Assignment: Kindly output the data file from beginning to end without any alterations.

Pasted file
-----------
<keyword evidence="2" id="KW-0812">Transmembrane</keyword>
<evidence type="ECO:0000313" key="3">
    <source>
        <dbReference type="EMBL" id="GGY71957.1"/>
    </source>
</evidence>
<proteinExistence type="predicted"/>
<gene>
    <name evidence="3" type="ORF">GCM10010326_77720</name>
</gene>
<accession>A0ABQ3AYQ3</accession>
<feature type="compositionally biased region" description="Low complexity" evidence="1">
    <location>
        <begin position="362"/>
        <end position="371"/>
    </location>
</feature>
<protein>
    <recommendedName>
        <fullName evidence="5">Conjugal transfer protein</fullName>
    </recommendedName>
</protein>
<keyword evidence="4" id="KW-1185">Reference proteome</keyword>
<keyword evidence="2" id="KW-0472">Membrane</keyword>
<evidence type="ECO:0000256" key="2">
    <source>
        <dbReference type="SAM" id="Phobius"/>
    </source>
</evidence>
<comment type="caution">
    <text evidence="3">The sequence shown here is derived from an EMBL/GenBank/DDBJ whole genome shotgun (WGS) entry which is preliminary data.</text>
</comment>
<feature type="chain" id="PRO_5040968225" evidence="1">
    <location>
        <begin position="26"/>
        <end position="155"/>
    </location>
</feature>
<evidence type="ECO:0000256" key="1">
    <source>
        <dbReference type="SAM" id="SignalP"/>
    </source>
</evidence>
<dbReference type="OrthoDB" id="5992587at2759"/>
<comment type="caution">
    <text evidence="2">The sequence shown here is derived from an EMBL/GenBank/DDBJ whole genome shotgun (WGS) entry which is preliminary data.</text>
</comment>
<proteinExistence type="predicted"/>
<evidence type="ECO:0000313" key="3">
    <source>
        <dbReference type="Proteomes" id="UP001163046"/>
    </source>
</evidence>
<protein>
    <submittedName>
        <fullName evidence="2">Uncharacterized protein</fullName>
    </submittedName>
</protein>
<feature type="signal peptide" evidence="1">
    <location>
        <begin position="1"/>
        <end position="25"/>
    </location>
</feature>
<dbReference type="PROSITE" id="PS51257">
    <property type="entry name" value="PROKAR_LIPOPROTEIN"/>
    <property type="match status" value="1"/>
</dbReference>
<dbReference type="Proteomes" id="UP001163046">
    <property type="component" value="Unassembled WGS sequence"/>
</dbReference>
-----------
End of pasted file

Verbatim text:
<keyword evidence="2" id="KW-0812">Transmembrane</keyword>
<evidence type="ECO:0000313" key="3">
    <source>
        <dbReference type="EMBL" id="GGY71957.1"/>
    </source>
</evidence>
<proteinExistence type="predicted"/>
<gene>
    <name evidence="3" type="ORF">GCM10010326_77720</name>
</gene>
<accession>A0ABQ3AYQ3</accession>
<feature type="compositionally biased region" description="Low complexity" evidence="1">
    <location>
        <begin position="362"/>
        <end position="371"/>
    </location>
</feature>
<protein>
    <recommendedName>
        <fullName evidence="5">Conjugal transfer protein</fullName>
    </recommendedName>
</protein>
<keyword evidence="4" id="KW-1185">Reference proteome</keyword>
<keyword evidence="2" id="KW-0472">Membrane</keyword>
<evidence type="ECO:0000256" key="2">
    <source>
        <dbReference type="SAM" id="Phobius"/>
    </source>
</evidence>
<comment type="caution">
    <text evidence="3">The sequence shown here is derived from an EMBL/GenBank/DDBJ whole genome shotgun (WGS) entry which is preliminary data.</text>
</comment>
<feature type="chain" id="PRO_5040968225" evidence="1">
    <location>
        <begin position="26"/>
        <end position="155"/>
    </location>
</feature>
<evidence type="ECO:0000256" key="1">
    <source>
        <dbReference type="SAM" id="SignalP"/>
    </source>
</evidence>
<dbReference type="OrthoDB" id="5992587at2759"/>
<comment type="caution">
    <text evidence="2">The sequence shown here is derived from an EMBL/GenBank/DDBJ whole genome shotgun (WGS) entry which is preliminary data.</text>
</comment>
<proteinExistence type="predicted"/>
<evidence type="ECO:0000313" key="3">
    <source>
        <dbReference type="Proteomes" id="UP001163046"/>
    </source>
</evidence>
<protein>
    <submittedName>
        <fullName evidence="2">Uncharacterized protein</fullName>
    </submittedName>
</protein>
<feature type="signal peptide" evidence="1">
    <location>
        <begin position="1"/>
        <end position="25"/>
    </location>
</feature>
<dbReference type="PROSITE" id="PS51257">
    <property type="entry name" value="PROKAR_LIPOPROTEIN"/>
    <property type="match status" value="1"/>
</dbReference>
<dbReference type="Proteomes" id="UP001163046">
    <property type="component" value="Unassembled WGS sequence"/>
</dbReference>